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January 12, 2005

Sgt. Peralta: A Marine's Marine

Greater love hath no man than this, that a man lay down his life for his friends.

Sgt. Rafael Peralta, 25, died in the assault in Fallujah on November 15th. Marine officials notified his family the following Monday. The next day, Peralta's brother and sister received letters from their brother:

"I was just doing my homework and there was a knock on the door," said Ricardo Peralta, 14. "The moment I saw them, I knew."

In his letter to Ricardo, Rafael said he was doing something he had always wanted to do. He asked Ricardo to be proud of him because the Marines were making history in Iraq.

"(He was) a brave man, fighting for everyone's freedom and a loving brother; I'll never forget him, a hero," Ricardo Peralta said.

In his letter to his sister, Karen, Rafael promised to get her a cell phone for doing well in school. He said he was coming back.

"I wanted him to come back," Karen Peralta said. "How come some people come back and my brother didn't?"

Why didn't Sgt. Peralta come back? This is his story:

Sgt. Peralta, 25, was a Mexican-American. He joined the Marines the day after he got his green card and earned his citizenship while in uniform. He was fiercely loyal to the ethos of the Corps. While in Kuwait, waiting to go into Iraq, he had his camouflage uniform sent out to be pressed. He constantly looked for opportunities to help his Marine brothers, which is why he ended up where he was on Nov. 15. A week into the battle for Fallujah, the Marines were still doing the deadly work of clearing the city, house by house. As a platoon scout, Peralta didn't have to go out with the assault team that day. He volunteered to go.
...the Marines entered a house and kicked in the doors of two rooms that proved empty. But there was another closed door to an adjoining room. It was unlocked, and Peralta, in the lead, opened it. He was immediately hit with AK-47 fire in his face and upper torso by three insurgents. He fell out of the way into one of the cleared rooms to give his fellow Marines a clear shot at the enemy. During the firefight, a yellow fragmentation grenade flew out of the room, landing near Peralta and several fellow Marines. The uninjured Marines tried to scatter out of the way, two of them trying to escape the room, but were blocked by a locked door. At that point, barely alive, Peralta grabbed the grenade and cradled it to his body.

His body took most of the blast. One Marine was seriously injured, but the rest sustained only minor shrapnel wounds. Cpl. Brannon Dyer told a reporter from the Army Times, "He saved half my fire team."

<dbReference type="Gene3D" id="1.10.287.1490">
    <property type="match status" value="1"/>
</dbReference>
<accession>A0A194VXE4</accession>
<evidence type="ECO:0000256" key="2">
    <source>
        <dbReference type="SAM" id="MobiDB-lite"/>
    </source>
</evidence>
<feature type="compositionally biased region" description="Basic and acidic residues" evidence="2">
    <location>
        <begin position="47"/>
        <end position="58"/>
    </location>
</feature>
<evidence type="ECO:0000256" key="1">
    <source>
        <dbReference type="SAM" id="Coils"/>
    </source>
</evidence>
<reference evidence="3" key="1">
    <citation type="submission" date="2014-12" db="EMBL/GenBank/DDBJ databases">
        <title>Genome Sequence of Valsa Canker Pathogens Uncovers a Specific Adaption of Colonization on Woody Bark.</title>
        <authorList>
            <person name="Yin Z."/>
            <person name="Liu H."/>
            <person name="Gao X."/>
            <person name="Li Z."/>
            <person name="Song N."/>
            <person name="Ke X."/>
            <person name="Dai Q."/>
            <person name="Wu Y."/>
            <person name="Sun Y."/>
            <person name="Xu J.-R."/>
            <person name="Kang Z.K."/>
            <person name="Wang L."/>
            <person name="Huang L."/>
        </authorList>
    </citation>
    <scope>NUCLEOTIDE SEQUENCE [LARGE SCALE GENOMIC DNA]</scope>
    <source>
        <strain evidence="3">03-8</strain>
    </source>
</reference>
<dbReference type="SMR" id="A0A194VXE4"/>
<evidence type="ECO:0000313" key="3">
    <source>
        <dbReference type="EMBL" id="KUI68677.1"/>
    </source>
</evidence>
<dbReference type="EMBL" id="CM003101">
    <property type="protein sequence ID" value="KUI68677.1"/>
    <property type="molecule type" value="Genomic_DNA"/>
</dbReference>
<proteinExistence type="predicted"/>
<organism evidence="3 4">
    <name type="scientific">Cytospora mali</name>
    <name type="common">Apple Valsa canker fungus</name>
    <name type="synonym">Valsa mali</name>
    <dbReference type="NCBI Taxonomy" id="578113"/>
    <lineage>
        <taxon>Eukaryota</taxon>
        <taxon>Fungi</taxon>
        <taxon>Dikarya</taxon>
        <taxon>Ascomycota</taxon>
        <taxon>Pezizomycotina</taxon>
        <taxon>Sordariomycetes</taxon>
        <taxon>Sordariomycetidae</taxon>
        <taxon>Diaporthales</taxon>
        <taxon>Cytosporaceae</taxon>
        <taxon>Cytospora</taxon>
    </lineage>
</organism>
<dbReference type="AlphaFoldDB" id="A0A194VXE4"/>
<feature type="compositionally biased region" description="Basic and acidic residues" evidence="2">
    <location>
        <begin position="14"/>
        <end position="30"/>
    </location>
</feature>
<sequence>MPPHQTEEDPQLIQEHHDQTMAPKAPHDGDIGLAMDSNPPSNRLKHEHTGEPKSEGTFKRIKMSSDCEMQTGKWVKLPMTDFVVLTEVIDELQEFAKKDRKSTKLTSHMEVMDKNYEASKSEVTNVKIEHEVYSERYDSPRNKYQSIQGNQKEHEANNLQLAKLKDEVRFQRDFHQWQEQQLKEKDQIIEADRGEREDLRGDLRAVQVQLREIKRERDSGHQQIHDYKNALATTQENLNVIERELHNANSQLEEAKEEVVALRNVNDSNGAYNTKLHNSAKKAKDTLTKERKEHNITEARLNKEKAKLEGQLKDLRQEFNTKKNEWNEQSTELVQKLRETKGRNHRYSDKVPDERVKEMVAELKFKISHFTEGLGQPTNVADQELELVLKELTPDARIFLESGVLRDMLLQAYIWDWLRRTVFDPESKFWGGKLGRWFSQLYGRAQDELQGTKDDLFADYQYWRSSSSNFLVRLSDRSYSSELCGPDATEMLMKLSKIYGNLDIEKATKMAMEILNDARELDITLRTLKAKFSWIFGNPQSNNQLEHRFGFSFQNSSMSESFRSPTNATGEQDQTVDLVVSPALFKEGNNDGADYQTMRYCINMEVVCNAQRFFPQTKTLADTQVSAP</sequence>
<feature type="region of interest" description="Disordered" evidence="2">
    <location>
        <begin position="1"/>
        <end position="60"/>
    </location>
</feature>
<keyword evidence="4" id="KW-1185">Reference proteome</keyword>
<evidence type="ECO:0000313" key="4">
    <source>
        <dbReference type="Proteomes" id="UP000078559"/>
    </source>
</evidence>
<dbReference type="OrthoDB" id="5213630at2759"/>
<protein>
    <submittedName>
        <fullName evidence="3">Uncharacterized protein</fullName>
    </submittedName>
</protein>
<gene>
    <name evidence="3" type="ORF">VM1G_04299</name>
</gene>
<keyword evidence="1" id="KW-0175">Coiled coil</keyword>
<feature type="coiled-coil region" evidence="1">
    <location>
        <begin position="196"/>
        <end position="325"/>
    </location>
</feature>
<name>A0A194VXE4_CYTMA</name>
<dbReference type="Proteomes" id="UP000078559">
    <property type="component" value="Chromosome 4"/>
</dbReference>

Most Americans have never heard of Rafael Peralta, and they never will.

In past wars, he would have been a hero. His name would have been a household word, his deeds an inspiration to small boys, their eyes growing wide with amazement at his sacrifice. The chests of old men would have puffed out in pride. Crusty veterans would have stood a bit taller, remembering their own service. Women would have grown misty-eyed, and young girls would have laid flowers on his grave, wiping away a tear as they dreamed of handsome heroes.

But instead, our media celebrate the likes of Spc. Wilson, who recently chose to challenge an unprepared Sec. Rumsfeld in front of rolling cameras with 'facts' that later proved to be untrue. Spc. Wilson's "bravery" is touted endlessly, while the heroic deeds of those like Sgt. Peralta are ignored by the 'professional journalists' at the Washington Post and New York Times. To them, he was just another combat casualty: a faceless number laid at the feet of the Bush administration. Apparently his extraordinary heroism (like the names of our medal awardees, or the good news in Iraq and Afghanisan) is just another of the many, many war stories that the press, in its infinite wisdom, has decided the public does not "need to know".

Since the lamestream media will not tell you about Rafael Peralta, what did his fellow Marines think of the man?

"It's stuff you hear about in boot camp, about World War II and Tarawa Marines who won the Medal of Honor," said Lance Cpl. Rob Rogers, 22, of Tallahassee, Fla., one of Peralta's platoon mates in 1st Platoon, Alpha Company, 1st Battalion, 3rd Marine Regiment.

The Marines said such a sacrifice would be perfectly in character for Peralta, a Mexico native who lived in San Diego and gained U.S. citizenship after joining the Marines.

"He'd stand up for his Marines to an insane point," Rogers said.

Rogers and others remembered Peralta as a squared-away Marine, so meticulous about uniform standards that he sent his camouflage uniform to be pressed while training in Kuwait before entering Iraq.

But mostly they remembered acts of selflessness: offering career advice, giving a buddy a ride home from the bar, teaching salsa dance steps in the barracks.

While Alpha Company was still gathering information, and a formal finding on Peralta's death is likely months away, not a single Marine in Alpha Company doubted the account of Peralta's act of sacrifice.

"I believe it," said Alpha's commander, Capt. Lee Johnson. "He was that kind of Marine."

A Marine's Marine. There is no higher compliment.